Climate Change: what is happening, and what can we do about it?

Mongolia climate change and adaptation by Asian Development Bank

Mongolia climate change and adaptation by Asian Development Bank


Poster for Professor John Shepherd FRS

Poster for Professor John Shepherd FRS

The May talk will be given by Professor John Shepherd FRS of the National Oceanography Centre, University of Southampton.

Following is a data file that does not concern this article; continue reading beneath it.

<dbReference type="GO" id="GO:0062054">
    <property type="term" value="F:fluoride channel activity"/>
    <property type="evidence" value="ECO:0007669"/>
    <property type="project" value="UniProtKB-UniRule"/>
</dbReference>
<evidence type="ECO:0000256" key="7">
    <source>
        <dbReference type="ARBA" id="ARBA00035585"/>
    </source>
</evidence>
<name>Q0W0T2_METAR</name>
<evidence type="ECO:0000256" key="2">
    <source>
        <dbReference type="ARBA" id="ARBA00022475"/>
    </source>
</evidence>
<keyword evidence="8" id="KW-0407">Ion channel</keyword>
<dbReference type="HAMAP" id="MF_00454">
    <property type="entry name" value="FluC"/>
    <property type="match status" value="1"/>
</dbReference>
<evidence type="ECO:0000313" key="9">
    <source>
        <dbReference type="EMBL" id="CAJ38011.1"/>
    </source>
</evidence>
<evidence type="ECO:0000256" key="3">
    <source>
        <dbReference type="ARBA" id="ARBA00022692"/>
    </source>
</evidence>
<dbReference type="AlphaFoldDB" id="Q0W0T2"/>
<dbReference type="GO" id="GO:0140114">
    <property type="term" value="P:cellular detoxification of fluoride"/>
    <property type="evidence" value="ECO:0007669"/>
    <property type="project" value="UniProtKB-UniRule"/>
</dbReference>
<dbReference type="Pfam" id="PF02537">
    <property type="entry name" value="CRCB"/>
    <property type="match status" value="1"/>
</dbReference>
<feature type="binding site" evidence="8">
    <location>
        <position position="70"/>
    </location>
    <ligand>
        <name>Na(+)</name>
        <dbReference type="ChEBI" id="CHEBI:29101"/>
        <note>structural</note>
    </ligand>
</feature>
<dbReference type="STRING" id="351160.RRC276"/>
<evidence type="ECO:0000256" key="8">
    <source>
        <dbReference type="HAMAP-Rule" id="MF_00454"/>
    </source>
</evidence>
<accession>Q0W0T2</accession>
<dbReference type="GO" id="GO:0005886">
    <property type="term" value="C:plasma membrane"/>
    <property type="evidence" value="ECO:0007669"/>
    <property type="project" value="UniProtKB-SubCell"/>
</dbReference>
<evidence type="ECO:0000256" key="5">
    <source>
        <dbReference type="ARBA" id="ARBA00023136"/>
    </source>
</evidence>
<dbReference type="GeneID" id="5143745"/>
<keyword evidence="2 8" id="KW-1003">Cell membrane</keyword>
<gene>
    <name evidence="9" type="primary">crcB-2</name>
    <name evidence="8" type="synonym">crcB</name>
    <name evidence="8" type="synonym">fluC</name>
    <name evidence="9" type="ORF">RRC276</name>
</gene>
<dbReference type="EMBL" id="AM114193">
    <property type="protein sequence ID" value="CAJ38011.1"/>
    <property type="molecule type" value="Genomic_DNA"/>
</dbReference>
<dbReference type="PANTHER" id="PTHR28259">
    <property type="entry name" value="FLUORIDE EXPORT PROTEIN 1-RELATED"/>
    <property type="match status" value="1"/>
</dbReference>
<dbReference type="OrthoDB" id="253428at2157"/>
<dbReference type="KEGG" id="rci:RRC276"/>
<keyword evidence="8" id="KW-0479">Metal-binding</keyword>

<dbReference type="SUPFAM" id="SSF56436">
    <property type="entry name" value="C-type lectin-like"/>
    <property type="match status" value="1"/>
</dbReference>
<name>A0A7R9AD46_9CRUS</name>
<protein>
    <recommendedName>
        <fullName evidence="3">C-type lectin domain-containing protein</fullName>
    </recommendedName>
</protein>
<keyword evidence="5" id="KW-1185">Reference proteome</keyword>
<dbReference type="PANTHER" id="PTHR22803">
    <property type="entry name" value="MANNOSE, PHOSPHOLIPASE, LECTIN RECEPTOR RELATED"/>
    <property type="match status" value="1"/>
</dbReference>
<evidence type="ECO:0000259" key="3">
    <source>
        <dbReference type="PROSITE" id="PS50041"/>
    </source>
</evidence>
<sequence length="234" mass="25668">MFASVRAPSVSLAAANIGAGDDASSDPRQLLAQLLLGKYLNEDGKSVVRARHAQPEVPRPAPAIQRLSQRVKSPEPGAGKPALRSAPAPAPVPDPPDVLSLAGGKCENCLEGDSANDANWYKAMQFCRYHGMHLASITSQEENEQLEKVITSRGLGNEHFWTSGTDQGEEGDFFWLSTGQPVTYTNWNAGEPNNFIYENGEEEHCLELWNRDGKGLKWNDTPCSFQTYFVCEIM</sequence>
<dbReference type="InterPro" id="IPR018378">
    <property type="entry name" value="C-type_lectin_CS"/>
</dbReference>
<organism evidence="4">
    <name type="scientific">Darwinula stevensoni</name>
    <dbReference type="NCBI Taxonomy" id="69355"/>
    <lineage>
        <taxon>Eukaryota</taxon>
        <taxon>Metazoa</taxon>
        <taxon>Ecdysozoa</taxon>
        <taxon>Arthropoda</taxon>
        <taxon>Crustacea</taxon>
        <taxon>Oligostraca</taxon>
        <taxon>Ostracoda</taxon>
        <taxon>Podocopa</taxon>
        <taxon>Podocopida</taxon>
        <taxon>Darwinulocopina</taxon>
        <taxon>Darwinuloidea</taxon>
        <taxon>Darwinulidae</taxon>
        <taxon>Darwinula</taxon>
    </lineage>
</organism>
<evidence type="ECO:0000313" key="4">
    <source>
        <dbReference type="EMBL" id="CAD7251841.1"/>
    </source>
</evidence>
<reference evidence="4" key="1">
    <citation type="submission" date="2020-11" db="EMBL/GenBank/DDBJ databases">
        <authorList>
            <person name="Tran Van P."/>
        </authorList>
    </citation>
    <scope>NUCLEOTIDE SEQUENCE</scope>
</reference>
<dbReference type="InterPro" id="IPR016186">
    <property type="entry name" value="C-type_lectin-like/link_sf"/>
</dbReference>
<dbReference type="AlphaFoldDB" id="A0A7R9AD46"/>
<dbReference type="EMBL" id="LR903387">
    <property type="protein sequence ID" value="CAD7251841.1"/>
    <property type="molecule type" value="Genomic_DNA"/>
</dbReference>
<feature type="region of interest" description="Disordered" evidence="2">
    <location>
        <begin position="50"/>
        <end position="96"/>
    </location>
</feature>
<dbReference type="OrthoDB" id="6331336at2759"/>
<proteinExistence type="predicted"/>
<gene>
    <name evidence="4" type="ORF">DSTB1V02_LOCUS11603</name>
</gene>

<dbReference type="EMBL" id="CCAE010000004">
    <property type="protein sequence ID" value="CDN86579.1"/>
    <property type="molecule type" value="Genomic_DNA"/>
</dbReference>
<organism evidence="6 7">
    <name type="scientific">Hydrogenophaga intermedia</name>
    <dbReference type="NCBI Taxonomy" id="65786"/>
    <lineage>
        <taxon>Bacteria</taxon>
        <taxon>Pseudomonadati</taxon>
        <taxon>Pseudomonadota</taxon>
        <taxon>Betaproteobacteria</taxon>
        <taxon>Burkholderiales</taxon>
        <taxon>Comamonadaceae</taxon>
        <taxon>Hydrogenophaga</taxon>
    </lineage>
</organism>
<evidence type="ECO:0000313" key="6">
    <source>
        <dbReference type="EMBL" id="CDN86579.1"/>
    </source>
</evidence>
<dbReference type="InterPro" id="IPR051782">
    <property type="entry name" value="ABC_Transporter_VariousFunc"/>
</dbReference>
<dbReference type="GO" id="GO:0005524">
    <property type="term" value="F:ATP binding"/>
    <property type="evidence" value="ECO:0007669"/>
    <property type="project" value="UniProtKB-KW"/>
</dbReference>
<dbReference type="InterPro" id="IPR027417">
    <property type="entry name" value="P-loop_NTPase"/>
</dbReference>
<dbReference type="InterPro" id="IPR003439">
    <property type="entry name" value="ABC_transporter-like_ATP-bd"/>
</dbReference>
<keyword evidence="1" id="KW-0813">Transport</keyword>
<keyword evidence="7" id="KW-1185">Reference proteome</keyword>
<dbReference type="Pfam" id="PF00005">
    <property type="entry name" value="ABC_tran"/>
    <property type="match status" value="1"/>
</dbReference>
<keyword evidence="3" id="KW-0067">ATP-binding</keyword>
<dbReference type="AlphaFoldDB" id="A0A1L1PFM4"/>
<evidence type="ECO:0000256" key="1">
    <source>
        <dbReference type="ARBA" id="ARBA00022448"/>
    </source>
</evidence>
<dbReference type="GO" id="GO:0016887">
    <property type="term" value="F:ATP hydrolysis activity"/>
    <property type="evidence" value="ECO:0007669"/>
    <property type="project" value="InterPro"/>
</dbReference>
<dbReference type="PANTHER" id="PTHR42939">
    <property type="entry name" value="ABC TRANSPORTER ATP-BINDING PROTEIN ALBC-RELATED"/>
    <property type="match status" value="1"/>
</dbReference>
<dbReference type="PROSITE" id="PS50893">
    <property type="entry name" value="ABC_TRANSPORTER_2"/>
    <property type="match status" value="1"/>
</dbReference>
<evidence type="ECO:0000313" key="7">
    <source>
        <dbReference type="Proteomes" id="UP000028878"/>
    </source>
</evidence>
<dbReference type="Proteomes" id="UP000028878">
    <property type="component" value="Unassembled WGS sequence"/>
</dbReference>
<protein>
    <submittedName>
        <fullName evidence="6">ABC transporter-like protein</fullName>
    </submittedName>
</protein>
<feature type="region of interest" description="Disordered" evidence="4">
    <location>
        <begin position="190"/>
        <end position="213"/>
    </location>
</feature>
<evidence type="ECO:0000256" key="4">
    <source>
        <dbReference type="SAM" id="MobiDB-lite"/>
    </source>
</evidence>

The science of climate change predicts global warming of several degree Centigrade by 2100 if the CO2 level in the atmosphere continues to increase to double its pre-industrial level – and it is now going to be very difficult indeed to keep CO2 below that level. Moreover, the climate will continue to change for a long time after that, even if we manage to reduce greenhouse gas emissions, as the oceans only slowly absorb the CO2 from the air. The big picture is that while global total emissions eventually need to be reduced by at least a factor of 4, global population growth and industrial growth by the developing nations will mean that we probably need to reduce emissions per unit of GDP by a factor of forty. Can science and technology provide the solutions necessary for this kind of reduction? The low carbon energy technologies available to us can all contribute, but they are unlikely to be enough. CO2 capture and storage from power plants (CCS) and even perhaps from ambient air, in order to allow continued use of fossil fuels, is likely to be a vital development, and attempts to geo-engineer the climate are also conceivable… However, some mix of education, economic incentives and regulation will be needed to make these developments happen, and happen soon.